I am not really a sports guy. At all. Do not care for them. Never saw the point. Cannot stand how people can get paid millions and millions of dollars to play a game. Given, I admit that their physicality and talent are things to admire, but so are the trained hands of a doctor. The knowledge of a scientist. The patients and dedication of teachers, yet none of these make near as much as your average professional athlete. Part of it is also bitterness, I am sure. I had family who would go to many of my cousins’ basketball games, but never once come to one of my martial arts tournaments and as a kid, that can really send some unpleasant messages to you.
Anyway, point being, I do not really watch sports all that often. I occasionally watch some football with my roommate, but that is more of me being in the same room while he watches football. However, I will be paying special attention on June 12, for the opening of the FIFA 2014 World Cup in Brazil. Not because I care all that much about soccer/football, but because of who is set to make the opening kick of the game.
The opening kick is set to be made by a paralyzed person wearing a new brain-controlled, robotic exoskeleton designed by researchers of the Walk Again Project.
The Walk Again Project is an international collaboration of more than a hundred scientists and researchers. The team is led by Professor Miguel Nicolelis of Duke University and the International Institute for Neurosciences of Natal, Brazil, Professor Gordon Cheng, head of the Institute for Cognitive Systems at the Technische UniversitĂ¤t MĂĽnchen (TUM). Together, they have designed a prototype exoskeleton that is designed to allow those who are paralyzed to walk again, under their own power, a remarkable achievement set to make its public debut with the kickoff of the FIFA World Cup.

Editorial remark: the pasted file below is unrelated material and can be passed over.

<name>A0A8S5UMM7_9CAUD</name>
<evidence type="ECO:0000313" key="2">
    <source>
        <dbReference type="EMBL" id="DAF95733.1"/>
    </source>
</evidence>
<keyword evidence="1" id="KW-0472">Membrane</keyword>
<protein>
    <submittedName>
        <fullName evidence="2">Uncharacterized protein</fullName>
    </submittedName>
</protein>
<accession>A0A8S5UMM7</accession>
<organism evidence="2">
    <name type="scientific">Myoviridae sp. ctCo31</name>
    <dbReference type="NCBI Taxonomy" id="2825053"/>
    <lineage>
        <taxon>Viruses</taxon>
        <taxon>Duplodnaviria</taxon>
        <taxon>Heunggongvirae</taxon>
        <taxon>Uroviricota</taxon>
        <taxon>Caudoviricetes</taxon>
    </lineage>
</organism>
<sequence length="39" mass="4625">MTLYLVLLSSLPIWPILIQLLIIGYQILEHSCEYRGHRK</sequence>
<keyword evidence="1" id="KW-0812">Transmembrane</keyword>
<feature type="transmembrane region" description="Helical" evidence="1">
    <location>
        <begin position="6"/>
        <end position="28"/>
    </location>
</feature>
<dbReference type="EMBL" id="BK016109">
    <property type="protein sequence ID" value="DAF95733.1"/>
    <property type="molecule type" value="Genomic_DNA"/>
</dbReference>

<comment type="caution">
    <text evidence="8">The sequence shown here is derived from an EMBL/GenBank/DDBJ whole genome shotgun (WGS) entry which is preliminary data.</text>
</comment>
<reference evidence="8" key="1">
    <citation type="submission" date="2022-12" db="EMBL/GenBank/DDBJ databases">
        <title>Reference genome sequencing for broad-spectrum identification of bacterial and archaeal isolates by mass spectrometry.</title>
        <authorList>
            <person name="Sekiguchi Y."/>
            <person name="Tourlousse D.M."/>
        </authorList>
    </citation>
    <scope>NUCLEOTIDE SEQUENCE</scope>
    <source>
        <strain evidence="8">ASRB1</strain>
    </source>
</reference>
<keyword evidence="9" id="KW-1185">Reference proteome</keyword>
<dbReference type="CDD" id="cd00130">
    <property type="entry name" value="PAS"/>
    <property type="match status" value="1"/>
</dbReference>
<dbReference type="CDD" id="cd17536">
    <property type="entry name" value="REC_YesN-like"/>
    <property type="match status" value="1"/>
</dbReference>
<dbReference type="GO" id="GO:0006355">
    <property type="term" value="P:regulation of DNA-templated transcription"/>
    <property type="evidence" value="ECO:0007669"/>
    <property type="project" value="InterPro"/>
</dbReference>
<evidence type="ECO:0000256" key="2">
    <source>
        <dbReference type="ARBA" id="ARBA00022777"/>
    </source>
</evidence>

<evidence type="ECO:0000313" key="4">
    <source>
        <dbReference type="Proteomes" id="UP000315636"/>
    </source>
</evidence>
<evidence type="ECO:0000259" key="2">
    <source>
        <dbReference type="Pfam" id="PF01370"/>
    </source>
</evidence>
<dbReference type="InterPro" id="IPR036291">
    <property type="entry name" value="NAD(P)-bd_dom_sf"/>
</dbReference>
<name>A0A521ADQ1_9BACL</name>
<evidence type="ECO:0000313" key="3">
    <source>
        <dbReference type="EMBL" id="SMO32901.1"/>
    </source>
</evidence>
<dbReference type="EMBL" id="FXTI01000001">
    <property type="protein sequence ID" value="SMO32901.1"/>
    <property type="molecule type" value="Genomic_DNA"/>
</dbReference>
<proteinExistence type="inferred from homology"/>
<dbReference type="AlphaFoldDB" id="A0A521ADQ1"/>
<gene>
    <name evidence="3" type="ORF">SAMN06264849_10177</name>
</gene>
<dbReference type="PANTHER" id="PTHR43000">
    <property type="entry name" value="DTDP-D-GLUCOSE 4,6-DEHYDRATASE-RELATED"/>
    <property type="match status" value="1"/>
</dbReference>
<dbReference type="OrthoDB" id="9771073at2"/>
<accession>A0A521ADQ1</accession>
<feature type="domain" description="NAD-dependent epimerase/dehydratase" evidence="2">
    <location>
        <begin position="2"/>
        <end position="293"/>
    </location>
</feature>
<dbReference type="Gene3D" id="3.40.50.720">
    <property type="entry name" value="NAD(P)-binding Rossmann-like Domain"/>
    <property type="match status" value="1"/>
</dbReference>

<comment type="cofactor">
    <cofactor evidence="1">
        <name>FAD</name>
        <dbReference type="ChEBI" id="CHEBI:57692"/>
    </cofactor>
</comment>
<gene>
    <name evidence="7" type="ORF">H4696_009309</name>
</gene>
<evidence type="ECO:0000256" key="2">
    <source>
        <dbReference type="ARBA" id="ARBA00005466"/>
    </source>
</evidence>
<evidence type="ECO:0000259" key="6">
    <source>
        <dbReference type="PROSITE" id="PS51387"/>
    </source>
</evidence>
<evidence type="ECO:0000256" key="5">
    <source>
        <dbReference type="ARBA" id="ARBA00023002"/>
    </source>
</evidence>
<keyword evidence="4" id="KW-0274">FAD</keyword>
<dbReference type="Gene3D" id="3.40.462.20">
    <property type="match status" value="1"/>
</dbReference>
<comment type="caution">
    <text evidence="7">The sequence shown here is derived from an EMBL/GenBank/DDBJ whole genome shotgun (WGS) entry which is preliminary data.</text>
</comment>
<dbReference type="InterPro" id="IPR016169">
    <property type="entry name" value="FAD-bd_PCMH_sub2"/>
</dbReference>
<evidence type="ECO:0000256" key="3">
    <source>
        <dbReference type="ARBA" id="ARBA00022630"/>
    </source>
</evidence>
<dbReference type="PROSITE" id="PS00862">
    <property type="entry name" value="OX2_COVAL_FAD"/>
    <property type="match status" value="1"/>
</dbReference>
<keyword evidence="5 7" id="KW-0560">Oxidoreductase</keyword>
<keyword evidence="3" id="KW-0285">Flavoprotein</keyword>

This project has been working with eight Brazilian patients between the ages of 20 and 40 who are all paralyzed from the waist down. These brave men and women have been training for months to use this remarkable exoskeleton. The system of which works by recording the electrical activity of the user’s brain, recognizing their intentions â€“ such as walking or kicking a soccer-ball â€“ and then translating that into a physical action in the same way our own brain impulses work. It is also set to give the user tactile feedback using sensitive artificial skin created by Professor Cheng called â€śCellulARSkin.â€ť
The CellulARSkin is being used in two different ways in the Walk Again Project. First, it is integrated with the exoskeleton at the bottoms of the feet so that the artificial skin can send signals to the tiny motors that will vibrate against the patients arm, giving them a tactile sensation that they can connect with walking. By training with this method of indirect stimuli, the patient will be able to learn to incorporate the robotic legs and feet into their own body schema. The CellulARSkin is also being used to help the medical team monitor the patient for any signs of distress or discomfort while using the system.
While this is certainly going to be a groundbreaking event, the Walk Again Project is far from complete. According to Professor Cheng, â€śI think some people will see the World Cup opening as the end, but it’s really just the beginning. This may be major milestone, but we have a lot more work to do. Also, I see it as a great tribute to all the patients’ hard work and their bravery!â€ť
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